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Gaelic In Your Gob: Four Dozen English Words That Came from the Scottish Highlands Paperback – 15 February 2021

4.4 out of 5 stars 4 ratings

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Product details

  • Publisher ‏ : ‎ Michael Newton (15 February 2021)
  • Language ‏ : ‎ English
  • Paperback ‏ : ‎ 214 pages
  • ISBN-10 ‏ : ‎ 097138584X
  • ISBN-13 ‏ : ‎ 978-0971385849
  • Dimensions ‏ : ‎ 15.24 x 1.24 x 22.86 cm
  • Customer Reviews:
    4.4 out of 5 stars 4 ratings

Product description


"This book combines Michael's scholarship with humour. It showcases a delightfully gung-ho attitude to rabbit-hole dives into finer detail whilst retaining total intelligibility and reading pleasure for the person discovering the Scottish Gaelic language for the very first time or simply looking for a good old wander onto a less-beaten etymological track ... If your sights have been set on acquiring Scottish Gaelic, you couldn't make a better start than this little book, showing that for all its seeming exotic remoteness to the modern English speaker, a surprising number of our Gaelic words have in fact been in your gob all along."

- Àdhamh Ó Broin, Gaelic Consultant for Outlander

"His careful scholarship and characteristically engaging style are on full display. While the etymological notes the book offers are thoughtful and intriguing, they serve most notably as a vehicle for the author's illuminating insights into the cultural, historical, and linguistic interplay between Gaelic-, Scots-, and English-speaking communities."

- Dr. Ian Clayton, Associate Professor of Linguistics, University of Nevada, Reno

"Michael Newton's study of the Gaelic element in modern English and Scots is a book with impact. He gives a masterly account of the history of Scottish Gaelic, a language of inspired poets and songwriters, before going on to previous discussion (some of it enthusiastic but eccentric) of the Celtic element in English. The main part of his book provides analysis of nearly fifty important borrowings, word by word. Some of them (banshee, coronach, loch, slogan, whisky) are familiar. Others (dulse, ingle, jilt) will come as a surprise even to professional linguists. Clearly written, and yet underpinned by reference to the latest research, Michael Newton's survey will be essential not only to academic researchers, but to anyone with a love of Scotland's Highland heritage and the languages of Scotland and beyond."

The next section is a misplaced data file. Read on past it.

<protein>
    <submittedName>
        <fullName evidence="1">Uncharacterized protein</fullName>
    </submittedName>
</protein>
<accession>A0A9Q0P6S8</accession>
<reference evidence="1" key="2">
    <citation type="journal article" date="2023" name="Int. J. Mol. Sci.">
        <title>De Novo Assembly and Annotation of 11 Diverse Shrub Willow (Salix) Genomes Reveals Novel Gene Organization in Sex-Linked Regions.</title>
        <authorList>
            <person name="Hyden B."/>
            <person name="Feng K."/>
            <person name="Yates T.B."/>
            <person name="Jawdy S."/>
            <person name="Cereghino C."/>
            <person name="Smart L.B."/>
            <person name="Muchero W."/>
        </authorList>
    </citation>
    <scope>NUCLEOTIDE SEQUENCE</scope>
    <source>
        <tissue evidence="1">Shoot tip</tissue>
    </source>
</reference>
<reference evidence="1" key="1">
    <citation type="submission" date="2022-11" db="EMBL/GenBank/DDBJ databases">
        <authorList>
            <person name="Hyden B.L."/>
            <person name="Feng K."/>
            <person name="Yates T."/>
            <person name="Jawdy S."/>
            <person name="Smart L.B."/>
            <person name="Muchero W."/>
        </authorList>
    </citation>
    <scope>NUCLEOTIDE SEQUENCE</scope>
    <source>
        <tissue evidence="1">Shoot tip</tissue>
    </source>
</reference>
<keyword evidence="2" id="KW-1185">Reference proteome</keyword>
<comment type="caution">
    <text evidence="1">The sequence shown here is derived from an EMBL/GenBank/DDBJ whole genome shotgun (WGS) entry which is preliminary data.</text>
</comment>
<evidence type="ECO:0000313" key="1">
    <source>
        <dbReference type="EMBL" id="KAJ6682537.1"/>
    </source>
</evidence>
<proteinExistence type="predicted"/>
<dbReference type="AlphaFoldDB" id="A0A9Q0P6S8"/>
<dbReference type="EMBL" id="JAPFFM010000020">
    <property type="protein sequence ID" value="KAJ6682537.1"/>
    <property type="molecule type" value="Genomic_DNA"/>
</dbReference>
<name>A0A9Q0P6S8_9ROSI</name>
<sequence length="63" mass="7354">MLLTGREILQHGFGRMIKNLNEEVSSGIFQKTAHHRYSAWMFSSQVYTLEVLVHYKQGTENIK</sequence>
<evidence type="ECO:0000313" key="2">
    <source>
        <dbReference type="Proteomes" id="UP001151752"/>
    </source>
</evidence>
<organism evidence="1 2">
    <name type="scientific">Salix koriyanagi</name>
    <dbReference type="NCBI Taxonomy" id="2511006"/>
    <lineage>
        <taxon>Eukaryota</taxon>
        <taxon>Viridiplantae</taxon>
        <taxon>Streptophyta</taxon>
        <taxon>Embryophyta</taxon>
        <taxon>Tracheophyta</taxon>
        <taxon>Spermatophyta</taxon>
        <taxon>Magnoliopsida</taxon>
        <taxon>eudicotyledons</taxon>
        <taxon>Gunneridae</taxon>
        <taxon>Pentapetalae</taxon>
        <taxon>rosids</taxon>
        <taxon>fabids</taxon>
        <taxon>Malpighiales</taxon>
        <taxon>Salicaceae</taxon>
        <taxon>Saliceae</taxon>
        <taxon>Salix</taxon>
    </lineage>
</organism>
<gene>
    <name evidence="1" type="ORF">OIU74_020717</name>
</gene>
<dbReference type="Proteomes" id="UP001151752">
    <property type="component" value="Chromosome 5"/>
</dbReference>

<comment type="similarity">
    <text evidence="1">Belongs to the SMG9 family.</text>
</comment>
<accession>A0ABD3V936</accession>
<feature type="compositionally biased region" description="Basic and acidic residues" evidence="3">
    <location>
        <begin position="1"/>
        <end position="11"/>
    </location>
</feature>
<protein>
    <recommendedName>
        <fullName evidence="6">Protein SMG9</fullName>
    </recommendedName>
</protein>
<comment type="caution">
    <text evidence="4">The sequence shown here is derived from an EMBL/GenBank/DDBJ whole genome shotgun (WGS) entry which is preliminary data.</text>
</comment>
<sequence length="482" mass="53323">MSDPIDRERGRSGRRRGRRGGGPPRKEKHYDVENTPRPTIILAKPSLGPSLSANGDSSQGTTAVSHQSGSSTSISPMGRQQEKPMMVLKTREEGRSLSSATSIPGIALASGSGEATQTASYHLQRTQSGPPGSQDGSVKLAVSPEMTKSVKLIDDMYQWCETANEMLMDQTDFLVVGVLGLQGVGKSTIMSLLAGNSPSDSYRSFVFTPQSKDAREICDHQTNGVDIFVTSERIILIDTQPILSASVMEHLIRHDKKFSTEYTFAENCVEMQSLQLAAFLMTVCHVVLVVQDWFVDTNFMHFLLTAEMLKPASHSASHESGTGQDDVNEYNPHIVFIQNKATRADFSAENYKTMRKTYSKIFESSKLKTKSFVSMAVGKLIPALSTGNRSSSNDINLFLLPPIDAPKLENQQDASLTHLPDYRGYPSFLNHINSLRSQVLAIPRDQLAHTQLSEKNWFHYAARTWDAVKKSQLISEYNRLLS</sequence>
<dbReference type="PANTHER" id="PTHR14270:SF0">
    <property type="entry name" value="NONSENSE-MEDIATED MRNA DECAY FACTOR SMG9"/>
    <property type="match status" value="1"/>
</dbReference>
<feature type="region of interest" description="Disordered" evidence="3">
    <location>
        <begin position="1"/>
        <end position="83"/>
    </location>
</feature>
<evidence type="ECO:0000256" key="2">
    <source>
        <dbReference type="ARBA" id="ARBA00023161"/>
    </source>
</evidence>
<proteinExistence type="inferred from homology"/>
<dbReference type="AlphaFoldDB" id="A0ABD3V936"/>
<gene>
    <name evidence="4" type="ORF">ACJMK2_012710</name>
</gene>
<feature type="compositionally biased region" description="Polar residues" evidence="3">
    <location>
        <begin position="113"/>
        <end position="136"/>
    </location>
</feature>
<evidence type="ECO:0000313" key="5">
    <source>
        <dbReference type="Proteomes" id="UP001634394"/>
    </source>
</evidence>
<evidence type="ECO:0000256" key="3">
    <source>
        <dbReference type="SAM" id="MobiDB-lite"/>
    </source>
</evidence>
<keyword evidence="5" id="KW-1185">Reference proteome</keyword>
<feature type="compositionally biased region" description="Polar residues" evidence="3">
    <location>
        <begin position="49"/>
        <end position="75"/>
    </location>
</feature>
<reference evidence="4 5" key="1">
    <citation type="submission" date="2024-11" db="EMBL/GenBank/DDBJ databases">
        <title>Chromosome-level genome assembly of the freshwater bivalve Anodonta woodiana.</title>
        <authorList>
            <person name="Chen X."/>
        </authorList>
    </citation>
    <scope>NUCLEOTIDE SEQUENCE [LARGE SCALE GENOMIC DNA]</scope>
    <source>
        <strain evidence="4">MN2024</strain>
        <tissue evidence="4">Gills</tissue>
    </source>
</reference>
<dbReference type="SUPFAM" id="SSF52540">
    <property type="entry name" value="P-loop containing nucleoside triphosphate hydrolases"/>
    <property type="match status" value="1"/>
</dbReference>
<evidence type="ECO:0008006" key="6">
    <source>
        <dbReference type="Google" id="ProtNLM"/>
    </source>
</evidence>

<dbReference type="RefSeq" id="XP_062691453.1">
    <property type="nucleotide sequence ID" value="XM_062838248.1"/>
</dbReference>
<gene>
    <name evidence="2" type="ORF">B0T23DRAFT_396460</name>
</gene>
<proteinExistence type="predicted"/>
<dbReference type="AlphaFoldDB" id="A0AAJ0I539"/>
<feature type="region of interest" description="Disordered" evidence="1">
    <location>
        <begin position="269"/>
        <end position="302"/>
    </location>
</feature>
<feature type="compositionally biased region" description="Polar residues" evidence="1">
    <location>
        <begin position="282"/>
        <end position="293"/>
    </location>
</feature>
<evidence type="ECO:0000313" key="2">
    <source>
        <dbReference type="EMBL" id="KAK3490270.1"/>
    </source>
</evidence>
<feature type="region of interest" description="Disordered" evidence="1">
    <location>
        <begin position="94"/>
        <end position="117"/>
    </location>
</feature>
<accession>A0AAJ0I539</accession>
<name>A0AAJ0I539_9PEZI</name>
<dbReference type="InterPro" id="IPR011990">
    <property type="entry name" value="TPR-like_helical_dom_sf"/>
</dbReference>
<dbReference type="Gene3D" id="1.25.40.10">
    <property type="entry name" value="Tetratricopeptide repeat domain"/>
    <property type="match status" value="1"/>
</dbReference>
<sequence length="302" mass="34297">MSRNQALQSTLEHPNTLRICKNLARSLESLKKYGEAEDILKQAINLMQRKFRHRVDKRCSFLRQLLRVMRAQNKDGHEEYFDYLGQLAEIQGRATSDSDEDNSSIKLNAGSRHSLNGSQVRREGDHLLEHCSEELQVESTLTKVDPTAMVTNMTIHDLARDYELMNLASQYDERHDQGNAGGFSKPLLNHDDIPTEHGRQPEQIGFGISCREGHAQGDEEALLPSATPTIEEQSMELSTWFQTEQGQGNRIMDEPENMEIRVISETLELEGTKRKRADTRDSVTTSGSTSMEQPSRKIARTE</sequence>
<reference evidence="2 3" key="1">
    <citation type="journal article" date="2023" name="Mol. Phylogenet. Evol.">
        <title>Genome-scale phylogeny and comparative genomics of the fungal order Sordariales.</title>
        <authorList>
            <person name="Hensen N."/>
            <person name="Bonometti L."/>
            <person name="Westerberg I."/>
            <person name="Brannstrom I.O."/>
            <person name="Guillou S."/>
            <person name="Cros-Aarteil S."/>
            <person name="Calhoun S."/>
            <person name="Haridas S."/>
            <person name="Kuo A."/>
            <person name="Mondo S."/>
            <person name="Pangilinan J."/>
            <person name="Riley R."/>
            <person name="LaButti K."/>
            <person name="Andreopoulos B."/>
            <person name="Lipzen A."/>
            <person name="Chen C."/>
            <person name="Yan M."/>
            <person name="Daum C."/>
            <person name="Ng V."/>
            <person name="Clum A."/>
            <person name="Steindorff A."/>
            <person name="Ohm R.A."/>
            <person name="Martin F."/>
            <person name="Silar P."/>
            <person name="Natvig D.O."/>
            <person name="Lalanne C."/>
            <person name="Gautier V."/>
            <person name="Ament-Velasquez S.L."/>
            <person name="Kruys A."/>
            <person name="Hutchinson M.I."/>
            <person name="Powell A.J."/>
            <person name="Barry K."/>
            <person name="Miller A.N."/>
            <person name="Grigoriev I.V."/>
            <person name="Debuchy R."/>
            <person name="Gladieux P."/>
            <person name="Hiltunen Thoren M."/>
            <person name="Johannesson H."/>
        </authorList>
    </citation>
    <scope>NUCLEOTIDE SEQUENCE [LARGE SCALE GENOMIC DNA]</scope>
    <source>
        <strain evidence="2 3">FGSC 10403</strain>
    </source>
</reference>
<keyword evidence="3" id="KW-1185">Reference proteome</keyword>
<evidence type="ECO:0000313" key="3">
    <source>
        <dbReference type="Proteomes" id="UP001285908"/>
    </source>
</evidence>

- Dr. Andrew Breeze, Professor of Linguistics, University of Navarra

About the Author

Dr Michael Newton earned a Ph.D. in Celtic Studies from the University of Edinburgh in 1998 and was an Assistant Professor in the Celtic Studies department of St Francis Xavier University in Nova Scotia 2008-2013. He has written a multitude of books and articles about Gaelic culture and history and is a leading authority on Scottish Gaelic heritage in North America. He was the editor of Dùthchas nan Gaidheal: Selected Essays of John MacInnes, which won the Saltire Society's Research Book award of 2006, and the author of Warriors of the Word: The World of the Scottish Highlanders, which was nominated for the 2009 Katharine Briggs Award for folklore research. In 2014 he was given the inaugural Saltire Award by the St. Andrews University Scottish Heritage Center (of Laurinburg, North Carolina) for his "outstanding contributions to the preservation and interpretation of Scottish history and culture." His 2015 publication Seanchaidh na Coille / Memory-Keeper of the Forest: Anthology of Scottish Gaelic Literature of Canada, the first anthology of Gaelic-Canadian literature and analysis of it, was nominated for the Scholarly Writing category of the Atlantic Book Prize. In 2018 he was recognized with the International award at the annual Scottish Gaelic awards in Glasgow, Scotland. The book that he co-edited with Wilson McLeod, An Ubhal as Àirde / The Highest Apple: An Anthology of Scottish Gaelic Literature, was awarded with the Best Gaelic Non-Fiction Book of 2020 by the Gaelic Books Council of Scotland.

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3.0 out of 5 stars Too costly for what it is
Reviewed in the United Kingdom on 3 March 2021
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5.0 out of 5 stars Who knew that Gaelic had such a big impact on the English Language?
Reviewed in the United Kingdom on 13 March 2021
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George Young
5.0 out of 5 stars Fascinating
Reviewed in the United States on 18 March 2021
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